May
01
2008

Early Use of Immunosuppressive Drugs for Early Crohn’s Patients

So far the strategy of treating patients, who were newly diagnosed with Crohn’s disease, was the use of corticosteroids to control abdominal pain and bloody diarrhea. The conventional mode of treatment consisted of a “step-up” treatment: after corticosteroids the use of immunosuppressants and finally antibody treatment would follow to curb the inflammatory response. International data which were published in the Lancet (February 23 issue) points to a safer and more effective treatment protocol. It consists of a “top-down” approach rather than of the conventional “step-up” approach. Patients receive immunosuppression early in the form of azathioprine and also the antibody infliximab, known as Remicade. Another study examined patients who were on maintenance therapy with adalimumab (Humira). They experienced sustained improvements in the symptoms that are associated with Crohn’s disease. After 4 weeks of induction therapy with the medication patients with mild and severe depression had improved to such an extent that they returned to the normal range. They were also assessed regarding fatigue and after treatment they showed a significant improvement in their daily functioning. The two treatment protocols were compared in a trial involving 129 patients with Crohn’s disease who had no previous treatment. At the end of the trial the researcher found that 65% of the group that had received the “top-down” treatment was symptom free after 26 weeks of treatment. Contrary to this only 36% of the “step-up” patients went into remission during the same time.

Early Use of Immunosuppressive Drugs for Early Crohn's Patient

Crohn’s before and after immunosuppressive drugs

When the patients were examined after 1 year, 62% of the “top-down” group was still symptom free, but only 42% of the “step-up” group had no symptoms. Dr. Brian Feagan of the University of Western Ontario coordinated this trial involving international sites in Belgium, Holland and Germany. He points out that the newly diagnosed Crohn’s disease patient that has the worst prognostic signs will benefit from this form of treatment. The top-down modality also is safer, as it protects the patient from high exposure to steroids. Similar results were demonstrated in patients with rheumatoid arthritis. The results of these trials and Dr. Feagan’s research suggest that the top-down treatment option could also give the best chance to patients with other chronic autoimmune diseases such as ulcerative colitis.

More information about Crohn’s disease: http://nethealthbook.com/digestive-system-and-gastrointestinal-disorders/crohns-disease-crohns-disease/

Reference: The Medical Post, March 4, 2008, page 2; April 1, 2008, page 17

Last edited November 3, 2014

Jul
01
2006

Benefits Of Arthritis Drug Outweigh Cancer Risk

Any medication that is very effective in one area may also have side effects.
An analysis of randomized trial has confirmed, that rheumatoid arthritis patients who are treated with anti- tumor necrosis (TNF) antibodies, are at an increased risk for cancer. A study from the Mayo Clinic and other studies from institutions in the U.K. showed that patients who are treated with the monoclonal antibodies infliximab (Remicade) and adalimumab (Humira) are at a higher risk for serious infections.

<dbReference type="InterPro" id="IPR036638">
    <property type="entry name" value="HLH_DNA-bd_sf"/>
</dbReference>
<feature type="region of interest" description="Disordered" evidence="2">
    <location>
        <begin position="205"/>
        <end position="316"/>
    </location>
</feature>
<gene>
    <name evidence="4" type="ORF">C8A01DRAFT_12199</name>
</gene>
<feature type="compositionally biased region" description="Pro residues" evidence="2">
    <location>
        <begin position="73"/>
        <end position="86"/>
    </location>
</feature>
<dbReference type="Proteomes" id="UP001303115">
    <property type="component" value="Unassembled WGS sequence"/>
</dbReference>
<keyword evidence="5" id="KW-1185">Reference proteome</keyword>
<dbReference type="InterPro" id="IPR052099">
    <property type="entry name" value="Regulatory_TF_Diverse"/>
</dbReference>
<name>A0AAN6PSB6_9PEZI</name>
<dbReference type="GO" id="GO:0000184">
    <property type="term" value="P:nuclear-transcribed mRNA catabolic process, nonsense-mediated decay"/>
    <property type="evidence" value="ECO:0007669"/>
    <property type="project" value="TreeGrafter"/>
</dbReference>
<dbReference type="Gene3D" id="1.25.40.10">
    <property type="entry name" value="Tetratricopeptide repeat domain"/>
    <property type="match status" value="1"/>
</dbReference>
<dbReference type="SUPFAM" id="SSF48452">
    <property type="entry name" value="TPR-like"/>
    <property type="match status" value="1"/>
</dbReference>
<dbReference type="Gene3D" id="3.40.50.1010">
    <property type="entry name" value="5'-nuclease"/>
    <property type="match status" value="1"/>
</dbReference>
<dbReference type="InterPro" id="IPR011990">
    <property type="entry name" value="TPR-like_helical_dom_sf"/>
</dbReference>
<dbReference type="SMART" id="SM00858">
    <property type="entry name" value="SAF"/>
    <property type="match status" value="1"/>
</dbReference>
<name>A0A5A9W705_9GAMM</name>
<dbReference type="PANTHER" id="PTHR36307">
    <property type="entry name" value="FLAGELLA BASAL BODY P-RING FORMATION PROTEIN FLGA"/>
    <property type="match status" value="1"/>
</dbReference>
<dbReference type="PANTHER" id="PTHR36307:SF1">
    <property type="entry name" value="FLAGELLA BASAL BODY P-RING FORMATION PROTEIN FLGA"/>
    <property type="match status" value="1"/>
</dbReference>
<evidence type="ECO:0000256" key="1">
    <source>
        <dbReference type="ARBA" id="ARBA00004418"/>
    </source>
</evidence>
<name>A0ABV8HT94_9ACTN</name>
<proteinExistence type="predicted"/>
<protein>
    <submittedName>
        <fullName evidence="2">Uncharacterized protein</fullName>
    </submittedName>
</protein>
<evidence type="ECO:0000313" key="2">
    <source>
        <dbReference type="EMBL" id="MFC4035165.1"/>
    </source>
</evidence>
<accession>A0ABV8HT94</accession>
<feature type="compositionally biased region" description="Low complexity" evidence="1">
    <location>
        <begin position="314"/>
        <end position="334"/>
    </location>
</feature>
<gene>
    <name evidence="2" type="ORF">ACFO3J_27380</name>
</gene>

This may sound like a blow to any patient with rheumatoid arthritis. Treatment with Monoclonal antibodies and anti-Tumor necrosis antibodies has revolutionized the care of these patients. The medications are highly effective and have made a difference for many affected with rheumatoid arthritis.
Dr. Eric Matteson, a study co-author and professor of medicine in the division of rheumatology at the Mayo Clinic points out, that the concerns about infection and malignancy are not new. They are already mentioned in the drug labeling. The risk for cancer was statistically significant only in the high-dose groups. It was also impossible to draw any conclusions about whether any type of malignancy occurred more often than another. He also emphasized, that doctors and patients have to be alert to signs of infection, and age-appropriate cancer screening is of great importance for the patient who takes these particular medications.
Dr. John Esdaile from the University of British Columbia mentions some additional points. These medications are not handed out freely to any patient with R.A. The treatment cost of about $18,000 per year does not make this a standard medication for anybody with R.A. Patients with severe disease who have failed to get relief from any conventional medications would be the ones who are considered for this treatment. Most patients would likely be receiving doses in the lower range of the spectrum, and patients usually know within 3 months, whether the medication is helping them. The medications do not work in everyone, but for 50% of the patients the effect is dramatically positive. The patient, whose joints were being destroyed by rheumatoid arthritis, can go from a state of terrible pain and disability to being able to return to a good quality of life.

Benefits Of Arthritis Drug Outweigh Cancer Risk

Benefits Of Arthritis Drug Outweigh Cancer Risk

The key is close screening of patients regarding the suitability of the therapy. The possible increased risk for malignancies and infection must be discussed with candidates for anti-TNF therapy. Finally close monitoring for infection and cancer screening is necessary.

More information about rheumatoid arthritis: http://nethealthbook.com/arthritis/rheumatoid-arthritis/

Reference: The Medical Post, June 2, 2006, page 1 and 7.

Last edited Nov. 1, 2014

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